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Thread: how to set up many boards repeatedly for finishing

  1. #1
    Join Date
    Feb 2017
    Location
    Rochester, NY
    Posts
    119

    how to set up many boards repeatedly for finishing

    I need to put a finish on hundreds of boards (28"x4"x.5") and will have to do it on a monthly basis.

    I was thinking of taking 2ft x 2ft pieces of thin plywood and using many thin through it so that the boards that need to be finished could sit on the points of the nails.

    Before I try something like this, does anyone know of a better solution?

    I am going to start with using a brush, but hope to use a spray gun in the near future.

    I am doing this in my basement, so the amount of room is somewhat of a limitation.


    thank you,
    DW
    DW

  2. #2
    Join Date
    Jan 2016
    Location
    Lafayette, CO
    Posts
    419
    what kind of finish?

  3. #3
    Join Date
    Feb 2017
    Location
    Rochester, NY
    Posts
    119
    I don't know yet, but ideally something that is water based (low odor since it is in the basement) and sprayable. Polycrylic?
    DW

  4. #4
    Join Date
    Apr 2016
    Location
    Tasmania
    Posts
    1,929
    Seen one side or both sides? Cheers
    Every construction obeys the laws of physics. Whether we like or understand the result is of no interest to the universe.

  5. #5
    Join Date
    Apr 2016
    Location
    Tasmania
    Posts
    1,929
    I'm going to assume seen both sides. Lean a batch of them them at an angle against a wall or similar vertical surface. Coat one side and the top end grain and allow it to just touch dry. Turn them around end for end and coat the other side, edges and the uncoated end. Allow to dry for sanding and continue the process until the desired finish is achieved. Do yourself a favour and get set up with a spray gun and ventilation as soon as possible. They will dry quicker in a this angled position than if they were laid flat.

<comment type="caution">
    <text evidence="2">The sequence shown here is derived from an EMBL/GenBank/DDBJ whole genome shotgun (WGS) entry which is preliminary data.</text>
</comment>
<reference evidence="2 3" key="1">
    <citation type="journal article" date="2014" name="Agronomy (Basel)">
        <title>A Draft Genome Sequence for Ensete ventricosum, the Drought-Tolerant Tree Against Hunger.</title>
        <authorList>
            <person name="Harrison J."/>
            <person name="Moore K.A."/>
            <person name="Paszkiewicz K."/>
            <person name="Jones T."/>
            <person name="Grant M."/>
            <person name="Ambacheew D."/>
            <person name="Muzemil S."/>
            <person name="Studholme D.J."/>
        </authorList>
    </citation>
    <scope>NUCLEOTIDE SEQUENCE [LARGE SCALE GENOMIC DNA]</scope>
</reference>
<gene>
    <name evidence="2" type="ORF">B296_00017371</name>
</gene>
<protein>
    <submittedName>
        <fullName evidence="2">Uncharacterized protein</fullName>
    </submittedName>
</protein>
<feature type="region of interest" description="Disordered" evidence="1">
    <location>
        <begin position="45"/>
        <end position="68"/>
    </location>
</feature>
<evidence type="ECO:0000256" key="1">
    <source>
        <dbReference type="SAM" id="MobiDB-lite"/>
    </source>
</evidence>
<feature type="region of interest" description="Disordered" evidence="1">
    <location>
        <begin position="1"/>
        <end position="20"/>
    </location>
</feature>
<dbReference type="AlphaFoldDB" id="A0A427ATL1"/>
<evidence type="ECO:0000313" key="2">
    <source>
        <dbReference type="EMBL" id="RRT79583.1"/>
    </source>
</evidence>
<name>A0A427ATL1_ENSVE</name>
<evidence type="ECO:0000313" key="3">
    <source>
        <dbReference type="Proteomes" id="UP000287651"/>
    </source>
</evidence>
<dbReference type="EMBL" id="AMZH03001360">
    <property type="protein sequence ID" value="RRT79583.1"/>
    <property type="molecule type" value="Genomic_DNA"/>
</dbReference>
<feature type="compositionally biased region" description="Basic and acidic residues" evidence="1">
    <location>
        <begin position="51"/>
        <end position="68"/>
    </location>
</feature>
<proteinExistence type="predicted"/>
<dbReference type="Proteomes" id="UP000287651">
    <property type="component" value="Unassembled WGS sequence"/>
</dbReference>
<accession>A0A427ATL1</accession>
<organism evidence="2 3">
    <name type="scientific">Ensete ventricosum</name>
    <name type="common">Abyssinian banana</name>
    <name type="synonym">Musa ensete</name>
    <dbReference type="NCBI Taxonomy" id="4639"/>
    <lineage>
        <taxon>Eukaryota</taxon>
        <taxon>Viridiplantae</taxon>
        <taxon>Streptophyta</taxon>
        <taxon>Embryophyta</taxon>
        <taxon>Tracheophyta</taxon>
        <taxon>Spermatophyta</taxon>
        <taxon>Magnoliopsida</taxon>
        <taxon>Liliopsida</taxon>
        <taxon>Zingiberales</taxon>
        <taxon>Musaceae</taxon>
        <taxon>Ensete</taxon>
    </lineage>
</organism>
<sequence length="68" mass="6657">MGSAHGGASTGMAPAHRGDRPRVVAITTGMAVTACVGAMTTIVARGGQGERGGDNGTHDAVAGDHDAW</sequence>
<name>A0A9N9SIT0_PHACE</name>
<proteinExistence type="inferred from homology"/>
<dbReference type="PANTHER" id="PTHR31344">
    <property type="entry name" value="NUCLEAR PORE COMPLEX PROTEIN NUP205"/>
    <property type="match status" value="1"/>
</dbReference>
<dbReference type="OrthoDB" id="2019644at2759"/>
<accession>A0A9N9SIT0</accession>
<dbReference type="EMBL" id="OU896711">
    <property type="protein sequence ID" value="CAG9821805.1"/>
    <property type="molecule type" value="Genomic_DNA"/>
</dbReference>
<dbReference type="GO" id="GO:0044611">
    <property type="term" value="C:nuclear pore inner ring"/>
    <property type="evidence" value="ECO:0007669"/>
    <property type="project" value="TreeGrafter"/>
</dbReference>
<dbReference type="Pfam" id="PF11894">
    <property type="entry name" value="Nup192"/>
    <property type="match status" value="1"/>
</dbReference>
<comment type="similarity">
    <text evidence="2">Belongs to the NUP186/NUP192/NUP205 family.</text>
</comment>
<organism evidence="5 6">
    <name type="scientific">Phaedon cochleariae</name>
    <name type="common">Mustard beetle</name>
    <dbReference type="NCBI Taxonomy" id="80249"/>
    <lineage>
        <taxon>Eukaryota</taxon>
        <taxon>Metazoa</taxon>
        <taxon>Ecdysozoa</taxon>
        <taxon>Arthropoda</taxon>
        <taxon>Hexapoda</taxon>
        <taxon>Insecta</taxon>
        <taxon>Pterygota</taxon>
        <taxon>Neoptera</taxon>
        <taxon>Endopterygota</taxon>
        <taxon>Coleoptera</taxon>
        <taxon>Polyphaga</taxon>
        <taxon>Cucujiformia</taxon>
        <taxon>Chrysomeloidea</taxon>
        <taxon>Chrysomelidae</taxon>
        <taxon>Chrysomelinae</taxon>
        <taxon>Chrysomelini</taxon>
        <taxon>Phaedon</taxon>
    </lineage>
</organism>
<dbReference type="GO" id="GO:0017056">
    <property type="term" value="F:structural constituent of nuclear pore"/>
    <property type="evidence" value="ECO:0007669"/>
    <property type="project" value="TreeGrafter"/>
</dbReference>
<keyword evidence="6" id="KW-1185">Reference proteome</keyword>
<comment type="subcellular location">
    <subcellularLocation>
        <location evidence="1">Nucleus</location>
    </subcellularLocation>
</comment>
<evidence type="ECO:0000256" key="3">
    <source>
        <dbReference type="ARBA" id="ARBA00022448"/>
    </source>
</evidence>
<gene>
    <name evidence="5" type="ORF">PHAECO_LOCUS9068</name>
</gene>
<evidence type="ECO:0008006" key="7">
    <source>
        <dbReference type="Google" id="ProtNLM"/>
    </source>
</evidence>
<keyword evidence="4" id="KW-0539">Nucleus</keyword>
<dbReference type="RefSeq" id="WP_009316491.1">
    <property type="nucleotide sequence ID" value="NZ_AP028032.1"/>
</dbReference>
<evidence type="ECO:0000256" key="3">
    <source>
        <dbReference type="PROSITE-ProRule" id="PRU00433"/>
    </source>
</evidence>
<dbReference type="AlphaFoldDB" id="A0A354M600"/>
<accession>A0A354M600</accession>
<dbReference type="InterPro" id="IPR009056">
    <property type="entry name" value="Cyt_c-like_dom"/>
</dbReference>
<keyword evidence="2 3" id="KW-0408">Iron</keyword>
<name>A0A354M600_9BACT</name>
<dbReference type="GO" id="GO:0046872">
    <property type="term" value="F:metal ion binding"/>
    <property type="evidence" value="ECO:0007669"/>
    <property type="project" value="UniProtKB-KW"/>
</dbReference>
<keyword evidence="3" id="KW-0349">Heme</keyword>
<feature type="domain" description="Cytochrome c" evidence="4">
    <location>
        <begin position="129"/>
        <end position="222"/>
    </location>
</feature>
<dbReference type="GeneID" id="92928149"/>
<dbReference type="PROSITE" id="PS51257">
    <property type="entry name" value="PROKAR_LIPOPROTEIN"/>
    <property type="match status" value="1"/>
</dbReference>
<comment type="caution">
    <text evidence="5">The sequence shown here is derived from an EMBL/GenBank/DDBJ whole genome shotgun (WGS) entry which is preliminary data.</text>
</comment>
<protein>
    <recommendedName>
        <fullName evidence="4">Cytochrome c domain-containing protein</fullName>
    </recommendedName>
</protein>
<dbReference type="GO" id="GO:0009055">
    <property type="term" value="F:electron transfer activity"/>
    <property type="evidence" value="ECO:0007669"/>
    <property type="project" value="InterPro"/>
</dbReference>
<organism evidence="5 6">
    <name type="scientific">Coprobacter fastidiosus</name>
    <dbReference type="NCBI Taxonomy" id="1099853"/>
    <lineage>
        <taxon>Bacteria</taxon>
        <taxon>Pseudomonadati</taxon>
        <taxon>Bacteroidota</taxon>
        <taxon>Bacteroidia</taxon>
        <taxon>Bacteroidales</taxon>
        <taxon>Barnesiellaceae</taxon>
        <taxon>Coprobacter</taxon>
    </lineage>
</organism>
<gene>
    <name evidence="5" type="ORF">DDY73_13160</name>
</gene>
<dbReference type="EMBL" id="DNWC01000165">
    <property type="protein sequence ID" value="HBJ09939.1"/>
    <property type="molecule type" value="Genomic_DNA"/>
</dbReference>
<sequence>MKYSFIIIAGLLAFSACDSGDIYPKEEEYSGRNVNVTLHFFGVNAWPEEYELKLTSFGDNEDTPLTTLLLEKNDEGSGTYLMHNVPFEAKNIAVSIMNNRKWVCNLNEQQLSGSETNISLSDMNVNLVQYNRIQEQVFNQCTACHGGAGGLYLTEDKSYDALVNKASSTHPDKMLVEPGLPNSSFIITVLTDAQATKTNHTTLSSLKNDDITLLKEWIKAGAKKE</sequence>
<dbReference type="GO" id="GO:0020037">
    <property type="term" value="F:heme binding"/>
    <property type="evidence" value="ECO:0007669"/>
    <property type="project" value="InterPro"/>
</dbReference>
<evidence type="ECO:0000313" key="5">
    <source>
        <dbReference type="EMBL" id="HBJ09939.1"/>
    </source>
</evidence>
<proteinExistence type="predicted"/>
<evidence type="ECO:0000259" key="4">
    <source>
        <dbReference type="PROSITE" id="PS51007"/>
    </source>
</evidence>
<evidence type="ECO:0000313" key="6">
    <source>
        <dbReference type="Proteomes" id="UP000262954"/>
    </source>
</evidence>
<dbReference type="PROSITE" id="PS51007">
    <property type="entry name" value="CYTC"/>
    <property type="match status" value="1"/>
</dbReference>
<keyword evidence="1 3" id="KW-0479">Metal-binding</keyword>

Be prepared to learn how to apply without getting runs. This is not difficult to do. You just need to avoid distractions on the job, watch what you are doing closely and control your overlaps.

    Plan your batch size around what you can fit in your shop. After your first batch is done you will know the time it takes so use that to plan your work schedule to meet your targets. Cheers
    Every construction obeys the laws of physics. Whether we like or understand the result is of no interest to the universe.

  6. #6
    Join Date
    Feb 2014
    Location
    Lake Gaston, Henrico, NC
    Posts
    2,862
    Would a small hole in one end matter? I was thinking about hanging them for spraying with small eyehooks, on something like a shower curtain rod (piece of pipe), and slide them close together for drying after being sprayed individually.

  7. #7
    When you get to the point where you are spraying and need a spray booth you might get some tips from this series of videos. https://www.youtube.com/watch?v=x7JQT7kffNg He also did a series of videos on spraying which he refers to in this video.

  8. #8
    Join Date
    Apr 2013
    Location
    Cedar Park, TX (NW Austin)
    Posts
    185
    I needed to spray baseboard and door casing for a 1500 square foot house. The drying setup consisted of 2x4s four feet in length. On the bottom of each end I attached a 16 inch 2x4 to form a capital letter I. I then attached two small 2x4 blocks to double up the 16 piece. i made about a couple of dozen. This allowed me to set two parallel on the floor and stack rows of trim across. When that was done I stacked two more I frames on top and continued the process. In the end I sprayed all the trim outside and dried it in a small living room. It is very space efficient. You could do the same and get by with using smaller material. I only painted one side but it would have been easy to come back and paint other side the next day. I actually used them to paint all the doors in the house too. If you want I can send a picture later, they stored are in the attic.

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